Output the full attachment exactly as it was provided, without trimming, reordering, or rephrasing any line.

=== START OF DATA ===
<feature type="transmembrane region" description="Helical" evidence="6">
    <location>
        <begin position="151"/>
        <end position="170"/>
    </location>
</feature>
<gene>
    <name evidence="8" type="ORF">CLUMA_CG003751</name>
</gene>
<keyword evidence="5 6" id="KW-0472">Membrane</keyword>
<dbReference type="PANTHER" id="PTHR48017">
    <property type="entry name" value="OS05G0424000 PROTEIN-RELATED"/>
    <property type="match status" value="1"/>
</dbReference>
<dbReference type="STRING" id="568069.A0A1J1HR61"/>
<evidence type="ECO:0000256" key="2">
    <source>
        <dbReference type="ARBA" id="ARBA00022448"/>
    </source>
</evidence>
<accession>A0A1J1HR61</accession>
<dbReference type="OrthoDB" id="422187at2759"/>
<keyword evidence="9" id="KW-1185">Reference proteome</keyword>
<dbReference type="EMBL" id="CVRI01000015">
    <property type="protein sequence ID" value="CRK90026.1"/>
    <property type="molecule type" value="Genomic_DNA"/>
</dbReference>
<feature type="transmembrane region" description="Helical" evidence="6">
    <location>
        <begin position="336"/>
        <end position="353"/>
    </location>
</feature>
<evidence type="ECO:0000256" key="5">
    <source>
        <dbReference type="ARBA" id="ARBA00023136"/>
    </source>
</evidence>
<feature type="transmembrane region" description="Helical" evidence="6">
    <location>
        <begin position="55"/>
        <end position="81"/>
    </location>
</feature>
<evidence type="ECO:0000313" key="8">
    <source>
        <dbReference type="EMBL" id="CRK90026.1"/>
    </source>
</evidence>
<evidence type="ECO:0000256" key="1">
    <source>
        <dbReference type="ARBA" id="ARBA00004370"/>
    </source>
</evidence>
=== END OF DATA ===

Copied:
<feature type="transmembrane region" description="Helical" evidence="6">
    <location>
        <begin position="151"/>
        <end position="170"/>
    </location>
</feature>
<gene>
    <name evidence="8" type="ORF">CLUMA_CG003751</name>
</gene>
<keyword evidence="5 6" id="KW-0472">Membrane</keyword>
<dbReference type="PANTHER" id="PTHR48017">
    <property type="entry name" value="OS05G0424000 PROTEIN-RELATED"/>
    <property type="match status" value="1"/>
</dbReference>
<dbReference type="STRING" id="568069.A0A1J1HR61"/>
<evidence type="ECO:0000256" key="2">
    <source>
        <dbReference type="ARBA" id="ARBA00022448"/>
    </source>
</evidence>
<accession>A0A1J1HR61</accession>
<dbReference type="OrthoDB" id="422187at2759"/>
<keyword evidence="9" id="KW-1185">Reference proteome</keyword>
<dbReference type="EMBL" id="CVRI01000015">
    <property type="protein sequence ID" value="CRK90026.1"/>
    <property type="molecule type" value="Genomic_DNA"/>
</dbReference>
<feature type="transmembrane region" description="Helical" evidence="6">
    <location>
        <begin position="336"/>
        <end position="353"/>
    </location>
</feature>
<evidence type="ECO:0000256" key="5">
    <source>
        <dbReference type="ARBA" id="ARBA00023136"/>
    </source>
</evidence>
<feature type="transmembrane region" description="Helical" evidence="6">
    <location>
        <begin position="55"/>
        <end position="81"/>
    </location>
</feature>
<evidence type="ECO:0000313" key="8">
    <source>
        <dbReference type="EMBL" id="CRK90026.1"/>
    </source>
</evidence>
<evidence type="ECO:0000256" key="1">
    <source>
        <dbReference type="ARBA" id="ARBA00004370"/>
    </source>
</evidence>